Duncan Sandys was one of the most significant British politicians of the 1950s, serving in successive Conservative administrations from 1951 to 1964, and holding a number of key posts. Most significantly, he was Minister of Defence at the time of the controversial 1957 White Paper on Defence, which set out a radical vison for the future of the British military, and would have profound effects on defence policy and the defence industry in the years that followed. Yet, unlike many politicians of his generation, Sandys has not been the subject of any detailed study. There have been no biographies published, and his personal memoirs remained unfinished, with entire sections incomplete or missing.1 In the absence of any serious historical interest, and when not simply referring to him to in passing as Winston Churchill’s son-in-law, the discussion of Sandys tends to focus on his supposedly difficult character—we hear that Harold Macmillan thought that his prickly character might have been down to ‘German blood’, and that Ian Smith, the notably intransigent Rhodesian white minority leader with whom Sandys dealt with as Secretary of State for the Colonies, found him ‘abrupt, even tending to aggressiveness’, and ‘completely devoid of those qualities of diplomacy and tact associated with British “statesmen”’.2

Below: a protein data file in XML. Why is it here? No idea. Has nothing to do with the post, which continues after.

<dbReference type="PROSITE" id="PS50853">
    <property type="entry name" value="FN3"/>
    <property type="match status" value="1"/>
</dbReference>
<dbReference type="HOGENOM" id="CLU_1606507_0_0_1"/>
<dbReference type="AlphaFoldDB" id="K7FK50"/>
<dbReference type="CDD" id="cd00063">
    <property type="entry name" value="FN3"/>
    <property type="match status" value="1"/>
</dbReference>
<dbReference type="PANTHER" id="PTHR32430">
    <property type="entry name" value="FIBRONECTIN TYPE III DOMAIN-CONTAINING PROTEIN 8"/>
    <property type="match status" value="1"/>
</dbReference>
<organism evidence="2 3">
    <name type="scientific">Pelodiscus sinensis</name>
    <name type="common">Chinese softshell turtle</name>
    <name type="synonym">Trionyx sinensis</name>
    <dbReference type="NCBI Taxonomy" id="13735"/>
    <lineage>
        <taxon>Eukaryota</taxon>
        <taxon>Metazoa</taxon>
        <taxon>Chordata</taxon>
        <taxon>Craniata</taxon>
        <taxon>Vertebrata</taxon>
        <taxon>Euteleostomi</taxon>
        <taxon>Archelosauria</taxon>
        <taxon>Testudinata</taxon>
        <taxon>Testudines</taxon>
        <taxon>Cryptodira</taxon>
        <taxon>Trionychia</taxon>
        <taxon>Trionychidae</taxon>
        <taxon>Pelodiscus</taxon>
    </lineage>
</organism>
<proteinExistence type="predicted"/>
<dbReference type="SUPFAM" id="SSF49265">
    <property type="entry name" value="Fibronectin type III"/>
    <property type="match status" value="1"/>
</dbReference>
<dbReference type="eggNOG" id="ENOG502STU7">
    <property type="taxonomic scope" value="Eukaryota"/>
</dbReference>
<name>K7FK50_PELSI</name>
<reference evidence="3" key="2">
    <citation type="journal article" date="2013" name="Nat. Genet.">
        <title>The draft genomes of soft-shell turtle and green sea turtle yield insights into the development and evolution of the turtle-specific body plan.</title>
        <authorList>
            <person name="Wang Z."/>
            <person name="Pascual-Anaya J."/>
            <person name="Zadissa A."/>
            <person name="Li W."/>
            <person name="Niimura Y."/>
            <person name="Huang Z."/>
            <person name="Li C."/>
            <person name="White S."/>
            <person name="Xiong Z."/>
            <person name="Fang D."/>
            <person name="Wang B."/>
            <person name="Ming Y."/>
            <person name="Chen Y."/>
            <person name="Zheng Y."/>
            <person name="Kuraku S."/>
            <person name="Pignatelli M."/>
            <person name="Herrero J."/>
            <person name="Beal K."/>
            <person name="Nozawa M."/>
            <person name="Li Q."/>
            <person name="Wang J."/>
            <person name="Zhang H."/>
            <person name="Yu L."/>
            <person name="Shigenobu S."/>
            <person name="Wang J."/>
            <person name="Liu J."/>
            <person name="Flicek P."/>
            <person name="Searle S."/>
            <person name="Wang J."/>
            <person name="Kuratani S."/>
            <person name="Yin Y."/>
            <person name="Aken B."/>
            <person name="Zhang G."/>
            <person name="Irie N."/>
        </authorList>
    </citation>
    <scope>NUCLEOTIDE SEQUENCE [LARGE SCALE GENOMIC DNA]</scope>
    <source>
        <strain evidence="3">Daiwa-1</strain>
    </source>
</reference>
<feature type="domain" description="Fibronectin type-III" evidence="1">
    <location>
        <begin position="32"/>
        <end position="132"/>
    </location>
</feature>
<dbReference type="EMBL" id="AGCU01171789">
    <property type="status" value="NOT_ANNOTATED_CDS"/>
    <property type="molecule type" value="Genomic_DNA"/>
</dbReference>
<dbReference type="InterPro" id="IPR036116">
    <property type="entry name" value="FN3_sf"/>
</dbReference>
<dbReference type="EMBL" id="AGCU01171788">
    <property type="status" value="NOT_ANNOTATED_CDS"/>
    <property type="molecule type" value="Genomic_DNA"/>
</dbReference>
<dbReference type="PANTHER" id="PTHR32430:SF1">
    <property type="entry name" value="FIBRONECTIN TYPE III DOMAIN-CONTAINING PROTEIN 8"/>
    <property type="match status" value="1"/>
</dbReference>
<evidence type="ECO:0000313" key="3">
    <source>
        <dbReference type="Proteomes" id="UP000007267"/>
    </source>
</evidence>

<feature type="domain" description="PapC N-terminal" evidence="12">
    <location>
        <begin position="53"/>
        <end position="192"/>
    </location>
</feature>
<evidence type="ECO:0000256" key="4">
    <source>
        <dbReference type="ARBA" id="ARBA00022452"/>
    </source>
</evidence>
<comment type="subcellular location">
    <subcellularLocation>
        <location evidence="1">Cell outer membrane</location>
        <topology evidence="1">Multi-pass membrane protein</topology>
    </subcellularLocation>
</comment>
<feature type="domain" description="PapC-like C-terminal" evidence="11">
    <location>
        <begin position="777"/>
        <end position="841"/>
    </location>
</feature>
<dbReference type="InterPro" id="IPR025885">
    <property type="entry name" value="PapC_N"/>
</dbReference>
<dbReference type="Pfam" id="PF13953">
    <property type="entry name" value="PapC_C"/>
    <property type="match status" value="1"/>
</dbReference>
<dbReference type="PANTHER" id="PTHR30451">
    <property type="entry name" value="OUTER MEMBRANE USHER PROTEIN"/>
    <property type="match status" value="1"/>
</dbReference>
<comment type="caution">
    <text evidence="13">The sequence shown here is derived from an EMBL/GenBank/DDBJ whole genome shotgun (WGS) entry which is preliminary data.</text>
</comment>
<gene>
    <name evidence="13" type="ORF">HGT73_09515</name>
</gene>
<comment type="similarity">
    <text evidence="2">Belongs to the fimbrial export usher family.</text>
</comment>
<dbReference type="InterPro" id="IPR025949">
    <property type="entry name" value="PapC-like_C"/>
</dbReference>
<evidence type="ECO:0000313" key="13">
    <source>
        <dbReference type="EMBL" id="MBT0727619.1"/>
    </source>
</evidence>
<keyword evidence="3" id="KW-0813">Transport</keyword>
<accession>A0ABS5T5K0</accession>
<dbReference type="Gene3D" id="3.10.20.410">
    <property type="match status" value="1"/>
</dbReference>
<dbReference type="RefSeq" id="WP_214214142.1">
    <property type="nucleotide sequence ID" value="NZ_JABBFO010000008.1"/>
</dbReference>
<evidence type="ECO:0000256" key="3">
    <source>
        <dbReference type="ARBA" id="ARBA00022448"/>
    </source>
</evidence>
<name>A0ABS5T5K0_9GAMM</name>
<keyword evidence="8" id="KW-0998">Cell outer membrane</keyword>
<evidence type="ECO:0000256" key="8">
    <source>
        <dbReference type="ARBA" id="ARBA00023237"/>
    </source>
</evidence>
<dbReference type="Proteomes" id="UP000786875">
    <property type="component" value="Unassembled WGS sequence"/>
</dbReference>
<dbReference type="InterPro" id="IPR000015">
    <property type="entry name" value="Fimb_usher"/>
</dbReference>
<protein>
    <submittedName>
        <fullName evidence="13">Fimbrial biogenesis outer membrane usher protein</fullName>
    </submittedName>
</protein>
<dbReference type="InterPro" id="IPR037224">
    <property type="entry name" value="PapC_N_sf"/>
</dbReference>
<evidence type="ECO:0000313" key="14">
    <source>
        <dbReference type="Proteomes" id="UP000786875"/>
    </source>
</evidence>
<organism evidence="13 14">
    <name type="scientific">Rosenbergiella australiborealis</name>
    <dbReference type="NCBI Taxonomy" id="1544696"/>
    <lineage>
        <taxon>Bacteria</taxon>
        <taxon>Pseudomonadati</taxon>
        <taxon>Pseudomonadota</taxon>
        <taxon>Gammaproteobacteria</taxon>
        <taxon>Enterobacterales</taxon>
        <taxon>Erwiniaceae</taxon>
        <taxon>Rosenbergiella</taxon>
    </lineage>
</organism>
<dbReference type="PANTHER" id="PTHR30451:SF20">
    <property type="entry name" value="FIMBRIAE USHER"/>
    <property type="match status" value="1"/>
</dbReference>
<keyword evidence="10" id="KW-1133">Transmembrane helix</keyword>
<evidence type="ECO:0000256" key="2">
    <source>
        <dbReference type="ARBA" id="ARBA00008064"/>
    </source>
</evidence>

Foreign Policy Policy Preference Defence Policy Nuclear Deterrence Nuclear Weapon State 
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© The Author(s) 2016

Authors and Affiliations

  1. 1.Independent ScholarHedonUK

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